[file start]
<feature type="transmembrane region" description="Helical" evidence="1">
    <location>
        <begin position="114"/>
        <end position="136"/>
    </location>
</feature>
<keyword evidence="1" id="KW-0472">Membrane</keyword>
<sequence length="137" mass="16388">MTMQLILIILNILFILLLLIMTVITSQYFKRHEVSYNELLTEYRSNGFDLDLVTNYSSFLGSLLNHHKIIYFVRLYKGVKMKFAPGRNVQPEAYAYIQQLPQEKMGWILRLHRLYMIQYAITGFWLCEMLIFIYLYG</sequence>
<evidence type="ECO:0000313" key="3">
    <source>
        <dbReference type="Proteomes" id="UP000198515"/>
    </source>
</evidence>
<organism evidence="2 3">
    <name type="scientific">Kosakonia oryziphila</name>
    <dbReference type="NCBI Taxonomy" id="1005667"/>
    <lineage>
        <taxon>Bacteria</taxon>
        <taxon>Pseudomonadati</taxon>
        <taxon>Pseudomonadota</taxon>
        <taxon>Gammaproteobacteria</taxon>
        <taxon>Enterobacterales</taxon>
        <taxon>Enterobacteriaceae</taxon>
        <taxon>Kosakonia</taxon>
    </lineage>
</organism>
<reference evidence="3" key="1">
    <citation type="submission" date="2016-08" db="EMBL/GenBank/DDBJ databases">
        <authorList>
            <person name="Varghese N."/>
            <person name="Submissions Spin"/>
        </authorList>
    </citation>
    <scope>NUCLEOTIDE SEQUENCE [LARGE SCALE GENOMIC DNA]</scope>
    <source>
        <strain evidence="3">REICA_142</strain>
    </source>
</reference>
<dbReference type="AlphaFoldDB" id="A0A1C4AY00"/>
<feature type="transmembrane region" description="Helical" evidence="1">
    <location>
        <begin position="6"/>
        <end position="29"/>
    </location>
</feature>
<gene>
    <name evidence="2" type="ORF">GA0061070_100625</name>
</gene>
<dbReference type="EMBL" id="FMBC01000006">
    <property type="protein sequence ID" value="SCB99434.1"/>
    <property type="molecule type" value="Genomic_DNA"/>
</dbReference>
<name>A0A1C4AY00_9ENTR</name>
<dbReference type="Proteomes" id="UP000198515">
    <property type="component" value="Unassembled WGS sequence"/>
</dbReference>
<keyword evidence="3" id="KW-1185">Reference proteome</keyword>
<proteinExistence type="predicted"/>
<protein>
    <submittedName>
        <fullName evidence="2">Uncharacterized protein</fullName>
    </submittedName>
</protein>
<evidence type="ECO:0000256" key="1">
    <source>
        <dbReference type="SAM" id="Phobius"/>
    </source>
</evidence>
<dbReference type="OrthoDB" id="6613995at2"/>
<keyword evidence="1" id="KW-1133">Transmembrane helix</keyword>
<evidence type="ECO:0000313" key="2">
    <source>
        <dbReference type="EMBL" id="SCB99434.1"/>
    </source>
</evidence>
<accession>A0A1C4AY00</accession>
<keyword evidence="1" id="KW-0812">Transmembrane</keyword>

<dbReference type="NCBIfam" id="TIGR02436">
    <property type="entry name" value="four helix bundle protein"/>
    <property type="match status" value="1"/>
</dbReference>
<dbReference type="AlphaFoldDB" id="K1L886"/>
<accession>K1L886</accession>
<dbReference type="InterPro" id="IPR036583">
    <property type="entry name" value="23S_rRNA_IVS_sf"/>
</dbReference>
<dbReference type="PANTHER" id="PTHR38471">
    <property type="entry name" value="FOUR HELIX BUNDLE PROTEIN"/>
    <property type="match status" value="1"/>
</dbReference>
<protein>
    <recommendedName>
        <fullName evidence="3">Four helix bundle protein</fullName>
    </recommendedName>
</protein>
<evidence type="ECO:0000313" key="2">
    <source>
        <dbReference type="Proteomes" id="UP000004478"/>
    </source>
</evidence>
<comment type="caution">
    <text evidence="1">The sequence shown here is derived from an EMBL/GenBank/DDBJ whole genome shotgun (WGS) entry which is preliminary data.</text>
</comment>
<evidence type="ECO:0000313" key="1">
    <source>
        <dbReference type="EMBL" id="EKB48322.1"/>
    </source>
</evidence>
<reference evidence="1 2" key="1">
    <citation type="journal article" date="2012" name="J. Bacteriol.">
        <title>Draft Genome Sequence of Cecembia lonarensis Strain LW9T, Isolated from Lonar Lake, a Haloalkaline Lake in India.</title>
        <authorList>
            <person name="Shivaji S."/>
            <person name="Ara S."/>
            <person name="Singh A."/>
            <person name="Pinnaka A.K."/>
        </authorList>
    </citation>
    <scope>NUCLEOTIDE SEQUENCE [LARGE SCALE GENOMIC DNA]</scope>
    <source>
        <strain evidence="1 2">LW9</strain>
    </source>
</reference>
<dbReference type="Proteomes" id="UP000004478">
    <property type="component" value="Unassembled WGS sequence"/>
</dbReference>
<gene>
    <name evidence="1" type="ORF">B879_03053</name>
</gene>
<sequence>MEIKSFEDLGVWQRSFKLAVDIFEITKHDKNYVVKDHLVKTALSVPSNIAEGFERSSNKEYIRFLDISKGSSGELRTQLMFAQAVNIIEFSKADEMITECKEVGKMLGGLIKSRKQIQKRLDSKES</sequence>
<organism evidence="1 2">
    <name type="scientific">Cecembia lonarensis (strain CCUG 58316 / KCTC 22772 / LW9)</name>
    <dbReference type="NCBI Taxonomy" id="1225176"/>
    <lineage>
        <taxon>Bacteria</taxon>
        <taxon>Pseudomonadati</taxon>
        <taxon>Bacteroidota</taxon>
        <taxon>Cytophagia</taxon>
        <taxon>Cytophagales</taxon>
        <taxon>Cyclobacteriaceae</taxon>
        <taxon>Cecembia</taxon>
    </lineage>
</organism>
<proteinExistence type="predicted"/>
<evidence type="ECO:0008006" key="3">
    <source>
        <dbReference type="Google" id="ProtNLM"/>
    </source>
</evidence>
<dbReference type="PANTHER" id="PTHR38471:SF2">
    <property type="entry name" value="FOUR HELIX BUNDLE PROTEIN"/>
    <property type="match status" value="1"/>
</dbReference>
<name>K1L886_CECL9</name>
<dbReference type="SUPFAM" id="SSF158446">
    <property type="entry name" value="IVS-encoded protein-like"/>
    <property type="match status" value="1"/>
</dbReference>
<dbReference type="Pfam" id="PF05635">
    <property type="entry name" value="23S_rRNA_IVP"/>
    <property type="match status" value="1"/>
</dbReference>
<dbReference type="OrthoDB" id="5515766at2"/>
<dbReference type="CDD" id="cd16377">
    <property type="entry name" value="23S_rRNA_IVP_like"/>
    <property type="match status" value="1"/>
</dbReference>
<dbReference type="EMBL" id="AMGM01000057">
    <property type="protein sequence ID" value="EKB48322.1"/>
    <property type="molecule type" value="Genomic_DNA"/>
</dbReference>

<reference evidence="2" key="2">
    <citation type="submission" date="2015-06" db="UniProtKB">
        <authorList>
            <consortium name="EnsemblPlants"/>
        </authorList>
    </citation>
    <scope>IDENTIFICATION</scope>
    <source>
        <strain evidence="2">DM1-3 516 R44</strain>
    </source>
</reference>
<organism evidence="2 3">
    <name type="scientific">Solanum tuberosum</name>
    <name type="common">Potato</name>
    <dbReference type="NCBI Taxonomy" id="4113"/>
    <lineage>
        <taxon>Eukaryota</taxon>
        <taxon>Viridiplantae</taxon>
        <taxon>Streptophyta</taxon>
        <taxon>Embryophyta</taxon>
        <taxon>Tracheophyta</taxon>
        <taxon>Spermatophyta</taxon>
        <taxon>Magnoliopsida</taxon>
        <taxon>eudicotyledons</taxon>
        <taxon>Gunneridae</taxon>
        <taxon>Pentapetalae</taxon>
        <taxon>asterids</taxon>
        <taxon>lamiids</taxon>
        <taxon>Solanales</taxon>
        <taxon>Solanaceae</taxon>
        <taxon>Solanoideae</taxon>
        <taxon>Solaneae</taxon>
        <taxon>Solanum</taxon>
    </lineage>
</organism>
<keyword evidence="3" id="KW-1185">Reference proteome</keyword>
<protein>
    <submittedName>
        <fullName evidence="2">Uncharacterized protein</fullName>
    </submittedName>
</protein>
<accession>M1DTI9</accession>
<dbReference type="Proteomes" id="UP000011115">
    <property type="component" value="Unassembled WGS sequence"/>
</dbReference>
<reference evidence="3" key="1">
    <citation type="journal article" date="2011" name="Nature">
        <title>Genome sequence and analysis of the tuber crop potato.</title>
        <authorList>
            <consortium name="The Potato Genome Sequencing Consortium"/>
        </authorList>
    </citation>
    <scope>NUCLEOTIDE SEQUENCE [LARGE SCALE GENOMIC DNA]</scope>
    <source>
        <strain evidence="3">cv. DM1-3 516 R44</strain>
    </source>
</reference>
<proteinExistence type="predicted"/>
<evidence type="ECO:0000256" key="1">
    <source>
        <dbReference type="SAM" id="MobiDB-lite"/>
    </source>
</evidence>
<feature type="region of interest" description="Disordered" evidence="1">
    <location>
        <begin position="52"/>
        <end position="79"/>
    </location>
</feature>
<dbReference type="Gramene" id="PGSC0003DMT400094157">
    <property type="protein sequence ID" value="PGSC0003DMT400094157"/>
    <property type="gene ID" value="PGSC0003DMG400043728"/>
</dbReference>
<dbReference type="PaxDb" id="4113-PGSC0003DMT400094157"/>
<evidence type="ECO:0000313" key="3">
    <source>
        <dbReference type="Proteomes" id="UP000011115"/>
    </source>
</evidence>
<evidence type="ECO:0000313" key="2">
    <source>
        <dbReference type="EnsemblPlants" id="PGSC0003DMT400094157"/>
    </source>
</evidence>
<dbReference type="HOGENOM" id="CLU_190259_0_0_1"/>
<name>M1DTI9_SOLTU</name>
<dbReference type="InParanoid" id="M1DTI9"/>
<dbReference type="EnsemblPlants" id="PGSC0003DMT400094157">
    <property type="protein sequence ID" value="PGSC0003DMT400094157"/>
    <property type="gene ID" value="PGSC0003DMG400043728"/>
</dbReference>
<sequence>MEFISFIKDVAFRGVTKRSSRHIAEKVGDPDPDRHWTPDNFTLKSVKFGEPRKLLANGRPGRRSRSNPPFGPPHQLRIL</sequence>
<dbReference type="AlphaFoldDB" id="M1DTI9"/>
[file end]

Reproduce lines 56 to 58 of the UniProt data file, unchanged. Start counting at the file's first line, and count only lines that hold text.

</dbReference>
<keyword evidence="3" id="KW-1185">Reference proteome</keyword>
<proteinExistence type="predicted"/>